Filling in: Syncopation, pleasure and distributed embodiment in groove

Research output: Contribution to journalArticlepeer-review

Standard

Filling in : Syncopation, pleasure and distributed embodiment in groove. / Witek, Maria.

In: Music Analysis, Vol. 36, No. 1, 03.2017, p. 138–160.

Research output: Contribution to journalArticlepeer-review

Harvard

APA

Vancouver

Author

Bibtex

@article{211479e6e2954f1c937c715bfc0e1ba0,
title = "Filling in: Syncopation, pleasure and distributed embodiment in groove",
abstract = "What is it about groove in music that makes people move? And what explains the physical pleasure listeners and dancers experience as they synchronise their bodies to the beat? In this article, groove is analysed phenomenologically as a triangulation of rhythmic structure, embodiment and pleasure. Following a brief review of groove research, theories of extended mind and affective practice are added to demonstrate how groove is distributed amongst mind, body and music. In this distributed process, pleasure is not caused by some cognitive-physical stimulation, but rather emerges dynamically in the active participation in a cyclical mind-body-music system. The syncopated nature of the music provides the structural premise for the embodied extension. By opening up empty spaces in the rhythm – as illustrated in the house track {\textquoteleft}Drum Track{\textquoteright}, by Helix (2012) – syncopations invite the body to fill in through entrainment and synchronised movement. When filling in the gaps, listeners and dancers enact aspects of the musical structure and thus become part of the groove itself. Rejecting drive-oriented models, this article argues that it is the process in action, rather than the achievement, that makes groove pleasurable, and it makes suggestions for how this process might be socially distributed.",
author = "Maria Witek",
year = "2017",
month = mar,
doi = "10.1111/musa.12082",
language = "English",
volume = "36",
pages = "138–160",
journal = "Music Analysis",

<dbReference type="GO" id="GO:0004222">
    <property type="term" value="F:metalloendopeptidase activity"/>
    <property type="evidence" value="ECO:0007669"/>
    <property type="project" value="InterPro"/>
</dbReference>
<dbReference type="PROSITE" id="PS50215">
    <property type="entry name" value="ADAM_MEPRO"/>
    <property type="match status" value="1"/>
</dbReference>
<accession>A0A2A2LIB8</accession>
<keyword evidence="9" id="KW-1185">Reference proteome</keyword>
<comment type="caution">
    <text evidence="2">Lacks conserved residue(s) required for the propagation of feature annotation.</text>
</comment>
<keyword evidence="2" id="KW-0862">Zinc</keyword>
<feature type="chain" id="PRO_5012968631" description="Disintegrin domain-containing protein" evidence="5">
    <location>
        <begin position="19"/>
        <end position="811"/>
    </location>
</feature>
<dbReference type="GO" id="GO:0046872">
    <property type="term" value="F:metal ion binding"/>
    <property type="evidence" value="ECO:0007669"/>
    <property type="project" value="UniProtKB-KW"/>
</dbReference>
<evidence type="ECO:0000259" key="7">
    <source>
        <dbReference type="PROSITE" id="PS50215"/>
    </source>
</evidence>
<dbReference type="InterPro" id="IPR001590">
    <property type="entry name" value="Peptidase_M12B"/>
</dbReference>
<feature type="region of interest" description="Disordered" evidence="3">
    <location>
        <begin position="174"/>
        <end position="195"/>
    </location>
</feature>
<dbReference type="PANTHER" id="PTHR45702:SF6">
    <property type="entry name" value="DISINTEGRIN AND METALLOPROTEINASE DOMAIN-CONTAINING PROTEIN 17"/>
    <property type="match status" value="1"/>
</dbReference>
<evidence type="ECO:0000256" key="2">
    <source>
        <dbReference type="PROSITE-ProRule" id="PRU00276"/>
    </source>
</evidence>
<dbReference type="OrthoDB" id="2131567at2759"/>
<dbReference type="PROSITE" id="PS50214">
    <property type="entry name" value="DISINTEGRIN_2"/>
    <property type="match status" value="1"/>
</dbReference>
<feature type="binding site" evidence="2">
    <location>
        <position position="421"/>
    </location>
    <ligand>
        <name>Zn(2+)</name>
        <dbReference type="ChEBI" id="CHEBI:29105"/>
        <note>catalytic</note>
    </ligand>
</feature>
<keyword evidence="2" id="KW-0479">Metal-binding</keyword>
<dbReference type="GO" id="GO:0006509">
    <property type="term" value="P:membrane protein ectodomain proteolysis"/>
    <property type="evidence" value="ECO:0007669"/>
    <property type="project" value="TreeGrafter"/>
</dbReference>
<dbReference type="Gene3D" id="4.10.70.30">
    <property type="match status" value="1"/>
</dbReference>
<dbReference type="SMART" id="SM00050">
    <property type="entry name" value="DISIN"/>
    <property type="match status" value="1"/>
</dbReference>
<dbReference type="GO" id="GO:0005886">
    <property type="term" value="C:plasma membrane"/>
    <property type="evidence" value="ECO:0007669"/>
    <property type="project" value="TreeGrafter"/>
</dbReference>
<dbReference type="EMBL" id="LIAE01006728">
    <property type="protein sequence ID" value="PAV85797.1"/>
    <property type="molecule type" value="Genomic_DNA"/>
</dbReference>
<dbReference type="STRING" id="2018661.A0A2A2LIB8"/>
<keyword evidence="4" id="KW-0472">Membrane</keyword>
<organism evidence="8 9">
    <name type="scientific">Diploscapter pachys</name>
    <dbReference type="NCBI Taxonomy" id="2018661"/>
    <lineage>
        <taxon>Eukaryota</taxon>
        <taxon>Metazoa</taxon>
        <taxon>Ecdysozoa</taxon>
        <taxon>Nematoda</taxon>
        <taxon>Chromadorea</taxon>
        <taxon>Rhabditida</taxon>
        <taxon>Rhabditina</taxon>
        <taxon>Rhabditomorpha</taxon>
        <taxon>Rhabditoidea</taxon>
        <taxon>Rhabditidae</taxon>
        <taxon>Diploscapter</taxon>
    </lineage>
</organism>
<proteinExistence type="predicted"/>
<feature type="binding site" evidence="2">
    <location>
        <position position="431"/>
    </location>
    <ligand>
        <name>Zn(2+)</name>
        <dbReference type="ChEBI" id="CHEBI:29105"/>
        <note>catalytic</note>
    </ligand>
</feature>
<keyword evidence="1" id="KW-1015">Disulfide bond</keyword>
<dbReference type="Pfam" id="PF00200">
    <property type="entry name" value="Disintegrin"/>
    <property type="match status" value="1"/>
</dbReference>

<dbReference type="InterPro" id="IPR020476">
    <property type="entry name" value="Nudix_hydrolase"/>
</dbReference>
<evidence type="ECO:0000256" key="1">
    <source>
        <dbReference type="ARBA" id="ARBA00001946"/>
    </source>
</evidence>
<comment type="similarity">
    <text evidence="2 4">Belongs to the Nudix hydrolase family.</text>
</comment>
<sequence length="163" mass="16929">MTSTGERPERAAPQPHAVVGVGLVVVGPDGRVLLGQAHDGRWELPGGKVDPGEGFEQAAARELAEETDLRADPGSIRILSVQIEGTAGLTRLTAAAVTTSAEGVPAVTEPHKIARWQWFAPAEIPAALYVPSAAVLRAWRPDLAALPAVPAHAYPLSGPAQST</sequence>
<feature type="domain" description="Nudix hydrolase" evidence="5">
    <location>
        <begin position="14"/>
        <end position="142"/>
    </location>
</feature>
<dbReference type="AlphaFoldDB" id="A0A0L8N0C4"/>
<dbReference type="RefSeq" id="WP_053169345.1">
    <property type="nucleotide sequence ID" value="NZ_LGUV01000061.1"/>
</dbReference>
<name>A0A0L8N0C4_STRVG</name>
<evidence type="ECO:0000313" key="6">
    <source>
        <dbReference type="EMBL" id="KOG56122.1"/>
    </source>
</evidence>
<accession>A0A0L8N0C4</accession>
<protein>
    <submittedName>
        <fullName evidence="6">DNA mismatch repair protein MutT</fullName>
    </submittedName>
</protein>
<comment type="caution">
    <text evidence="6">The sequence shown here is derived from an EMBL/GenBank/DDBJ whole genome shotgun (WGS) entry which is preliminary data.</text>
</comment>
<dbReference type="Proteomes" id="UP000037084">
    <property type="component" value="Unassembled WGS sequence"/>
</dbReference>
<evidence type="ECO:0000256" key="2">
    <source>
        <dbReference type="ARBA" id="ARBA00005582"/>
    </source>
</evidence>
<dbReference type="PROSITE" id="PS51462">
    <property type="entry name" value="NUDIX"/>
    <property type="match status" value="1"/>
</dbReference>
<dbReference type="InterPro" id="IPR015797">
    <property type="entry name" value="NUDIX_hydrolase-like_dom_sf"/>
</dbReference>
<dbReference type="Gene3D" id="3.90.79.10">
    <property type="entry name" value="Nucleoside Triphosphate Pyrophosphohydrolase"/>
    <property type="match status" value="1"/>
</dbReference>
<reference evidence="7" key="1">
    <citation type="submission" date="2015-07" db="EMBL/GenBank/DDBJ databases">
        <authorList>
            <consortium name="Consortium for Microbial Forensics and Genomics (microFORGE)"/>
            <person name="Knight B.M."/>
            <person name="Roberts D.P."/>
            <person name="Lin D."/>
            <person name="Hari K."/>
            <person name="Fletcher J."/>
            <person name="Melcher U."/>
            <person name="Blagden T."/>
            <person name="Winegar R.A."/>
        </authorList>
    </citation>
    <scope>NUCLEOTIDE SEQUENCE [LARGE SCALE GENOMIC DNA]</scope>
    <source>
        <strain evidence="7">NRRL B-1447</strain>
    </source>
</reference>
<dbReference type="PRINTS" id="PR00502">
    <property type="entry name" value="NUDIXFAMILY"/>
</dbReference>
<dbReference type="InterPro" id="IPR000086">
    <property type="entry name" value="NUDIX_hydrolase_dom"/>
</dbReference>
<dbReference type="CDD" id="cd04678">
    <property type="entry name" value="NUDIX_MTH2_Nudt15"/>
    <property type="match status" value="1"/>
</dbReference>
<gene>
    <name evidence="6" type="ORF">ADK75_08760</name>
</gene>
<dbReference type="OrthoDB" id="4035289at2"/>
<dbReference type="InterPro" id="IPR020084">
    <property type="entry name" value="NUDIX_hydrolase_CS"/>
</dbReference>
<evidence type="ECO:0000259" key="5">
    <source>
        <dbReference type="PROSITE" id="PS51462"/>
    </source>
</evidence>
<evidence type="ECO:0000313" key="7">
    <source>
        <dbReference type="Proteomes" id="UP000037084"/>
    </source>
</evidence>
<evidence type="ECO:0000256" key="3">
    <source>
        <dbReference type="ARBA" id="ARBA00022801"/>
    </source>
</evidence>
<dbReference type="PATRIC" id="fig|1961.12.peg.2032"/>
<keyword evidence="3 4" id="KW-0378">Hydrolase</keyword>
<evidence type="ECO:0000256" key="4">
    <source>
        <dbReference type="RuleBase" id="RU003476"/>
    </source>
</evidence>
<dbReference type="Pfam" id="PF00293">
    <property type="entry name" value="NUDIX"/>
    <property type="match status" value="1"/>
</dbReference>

issn = "0262-5245",
publisher = "Wiley",
number = "1",

}

RIS

TY - JOUR

T1 - Filling in

T2 - Syncopation, pleasure and distributed embodiment in groove

AU - Witek, Maria

PY - 2017/3

Y1 - 2017/3

N2 - What is it about groove in music that makes people move? And what explains the physical pleasure listeners and dancers experience as they synchronise their bodies to the beat? In this article, groove is analysed phenomenologically as a triangulation of rhythmic structure, embodiment and pleasure. Following a brief review of groove research, theories of extended mind and affective practice are added to demonstrate how groove is distributed amongst mind, body and music. In this distributed process, pleasure is not caused by some cognitive-physical stimulation, but rather emerges dynamically in the active participation in a cyclical mind-body-music system. The syncopated nature of the music provides the structural premise for the embodied extension. By opening up empty spaces in the rhythm – as illustrated in the house track ‘Drum Track’, by Helix (2012) – syncopations invite the body to fill in through entrainment and synchronised movement. When filling in the gaps, listeners and dancers enact aspects of the musical structure and thus become part of the groove itself. Rejecting drive-oriented models, this article argues that it is the process in action, rather than the achievement, that makes groove pleasurable, and it makes suggestions for how this process might be socially distributed.

AB - What is it about groove in music that makes people move? And what explains the physical pleasure listeners and dancers experience as they synchronise their bodies to the beat? In this article, groove is analysed phenomenologically as a triangulation of rhythmic structure, embodiment and pleasure. Following a brief review of groove research, theories of extended mind and affective practice are added to demonstrate how groove is distributed amongst mind, body and music. In this distributed process, pleasure is not caused by some cognitive-physical stimulation, but rather emerges dynamically in the active participation in a cyclical mind-body-music system. The syncopated nature of the music provides the structural premise for the embodied extension. By opening up empty spaces in the rhythm – as illustrated in the house track ‘Drum Track’, by Helix (2012) – syncopations invite the body to fill in through entrainment and synchronised movement. When filling in the gaps, listeners and dancers enact aspects of the musical structure and thus become part of the groove itself. Rejecting drive-oriented models, this article argues that it is the process in action, rather than the achievement, that makes groove pleasurable, and it makes suggestions for how this process might be socially distributed.

U2 - 10.1111/musa.12082

DO - 10.1111/musa.12082

M3 - Article

VL - 36

SP - 138

EP - 160

JO - Music Analysis

JF - Music Analysis

SN - 0262-5245

IS - 1

ER -